African Parks Takes On Liwonde & Nkhotakota

11755120_10153487098963624_5280402670471371896_nThe Malawian Government has officially joined forces with African Parks to run the management of both Liwonde National Park and Nkhotakota Wildlife Reserve in Malawi in a bid to ensure their smooth running. At yesterday’s ceremony, the agreement was signed by both parties to manage the two areas for the next 20 years, of which Lilongwe Wildlife Trusts Director, Jonathan Vaughan, was in attendance.

This is a great boost in the fight for Malawi’s wildlife and we hope to see great improvements made during this partnership; in 1993, African Parks took over Majete Wildlife Reserve, which at the time was in a dire state and they have since helped restore the Reserve to be the top place in Malawi to see the Big 5.

Liwonde National Park is situated on the Upper Shire River. It is home to Malawi’s largest elephant population and was host to a black rhino reintroduction project, after they became locally extinct in the late 1980s, and is now one of only two rhino populations in the country. Other residents include hippos, crocodiles, hyaenas, warthogs, buffalo, baboons, antelopes and over 400 species of birds.

Nkhotakota Wildlife Reserve is located in central Malawi and has remnant populations of elephants, warthogs, baboons and several antelope species, and under good management has great potential.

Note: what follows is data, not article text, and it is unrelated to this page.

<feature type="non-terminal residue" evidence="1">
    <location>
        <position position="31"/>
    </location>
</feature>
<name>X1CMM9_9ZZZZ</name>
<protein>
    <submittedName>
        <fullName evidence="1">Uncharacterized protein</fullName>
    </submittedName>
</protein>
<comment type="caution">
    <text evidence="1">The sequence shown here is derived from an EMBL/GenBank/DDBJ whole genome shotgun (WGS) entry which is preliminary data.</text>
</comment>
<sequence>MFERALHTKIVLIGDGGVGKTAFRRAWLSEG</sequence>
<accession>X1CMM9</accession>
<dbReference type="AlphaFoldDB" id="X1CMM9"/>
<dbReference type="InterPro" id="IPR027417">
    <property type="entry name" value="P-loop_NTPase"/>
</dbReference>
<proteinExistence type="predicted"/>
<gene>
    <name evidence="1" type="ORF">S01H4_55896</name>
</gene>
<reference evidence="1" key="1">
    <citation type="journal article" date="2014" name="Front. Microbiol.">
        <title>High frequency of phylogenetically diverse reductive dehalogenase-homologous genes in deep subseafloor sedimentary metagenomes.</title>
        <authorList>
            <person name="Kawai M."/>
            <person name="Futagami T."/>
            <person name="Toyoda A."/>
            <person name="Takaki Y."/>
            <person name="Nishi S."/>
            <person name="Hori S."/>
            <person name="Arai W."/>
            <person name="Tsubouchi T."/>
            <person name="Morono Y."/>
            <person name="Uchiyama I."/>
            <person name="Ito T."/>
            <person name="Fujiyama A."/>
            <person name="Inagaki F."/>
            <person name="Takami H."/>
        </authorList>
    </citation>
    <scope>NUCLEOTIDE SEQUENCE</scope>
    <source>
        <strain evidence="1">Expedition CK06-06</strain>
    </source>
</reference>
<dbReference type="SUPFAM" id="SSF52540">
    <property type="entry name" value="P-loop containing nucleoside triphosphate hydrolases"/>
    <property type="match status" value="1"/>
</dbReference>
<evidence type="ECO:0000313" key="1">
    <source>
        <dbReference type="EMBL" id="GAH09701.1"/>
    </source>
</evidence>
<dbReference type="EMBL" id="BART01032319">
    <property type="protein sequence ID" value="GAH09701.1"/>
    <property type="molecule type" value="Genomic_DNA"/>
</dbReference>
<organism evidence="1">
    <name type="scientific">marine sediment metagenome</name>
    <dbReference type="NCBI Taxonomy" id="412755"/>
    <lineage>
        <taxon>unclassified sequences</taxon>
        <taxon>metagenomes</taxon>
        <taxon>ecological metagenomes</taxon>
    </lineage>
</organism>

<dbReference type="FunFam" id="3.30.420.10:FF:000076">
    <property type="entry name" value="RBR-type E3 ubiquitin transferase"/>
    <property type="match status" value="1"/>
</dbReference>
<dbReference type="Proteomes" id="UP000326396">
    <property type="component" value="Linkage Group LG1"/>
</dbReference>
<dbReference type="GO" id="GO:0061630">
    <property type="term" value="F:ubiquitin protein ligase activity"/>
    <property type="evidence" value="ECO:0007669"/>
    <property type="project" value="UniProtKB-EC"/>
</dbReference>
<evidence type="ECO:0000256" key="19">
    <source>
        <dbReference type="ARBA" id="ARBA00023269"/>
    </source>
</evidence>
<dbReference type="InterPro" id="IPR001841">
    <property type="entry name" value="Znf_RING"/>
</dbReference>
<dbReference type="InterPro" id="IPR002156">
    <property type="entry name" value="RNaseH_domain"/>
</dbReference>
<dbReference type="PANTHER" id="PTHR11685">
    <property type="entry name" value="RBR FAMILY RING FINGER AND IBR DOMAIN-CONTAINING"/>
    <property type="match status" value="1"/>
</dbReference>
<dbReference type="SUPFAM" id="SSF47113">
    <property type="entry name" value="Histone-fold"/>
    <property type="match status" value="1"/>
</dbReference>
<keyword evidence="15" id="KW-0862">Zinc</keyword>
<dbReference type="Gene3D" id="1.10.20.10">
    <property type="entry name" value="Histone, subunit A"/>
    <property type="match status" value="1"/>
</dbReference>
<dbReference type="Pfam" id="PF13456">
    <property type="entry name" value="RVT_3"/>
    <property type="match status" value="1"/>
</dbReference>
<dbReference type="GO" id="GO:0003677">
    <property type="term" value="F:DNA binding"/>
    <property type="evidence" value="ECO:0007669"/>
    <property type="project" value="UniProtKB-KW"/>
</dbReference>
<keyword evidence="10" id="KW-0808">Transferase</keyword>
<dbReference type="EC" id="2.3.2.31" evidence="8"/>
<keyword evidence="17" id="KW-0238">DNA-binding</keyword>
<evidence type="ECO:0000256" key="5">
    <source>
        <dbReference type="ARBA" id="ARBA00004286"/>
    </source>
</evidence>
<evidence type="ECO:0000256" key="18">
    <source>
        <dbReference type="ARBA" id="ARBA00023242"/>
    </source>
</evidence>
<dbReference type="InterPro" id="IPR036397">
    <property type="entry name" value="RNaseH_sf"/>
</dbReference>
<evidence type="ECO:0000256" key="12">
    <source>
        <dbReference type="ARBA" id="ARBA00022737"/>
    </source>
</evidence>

“We are excited about the mandate granted to us by the Ministry Of Information, Tourism and Culture and are encouraged about the potential of both projects,” said Peter Fearnhead, African Parks CEO. “Our aim is to completely restore the biodiversity in both Liwonde and Nkhotakota, enhance the tourism product and experience, reduce the extensive human-wildlife conflict, ensure the sustainable use of natural resources and contribute to the socio economic development of local communities living around the two areas. This will be achieved through an $18m investment in the two parks over a five year period, made possible by a few key partners of African Parks”.

For more information please visit the African Parks website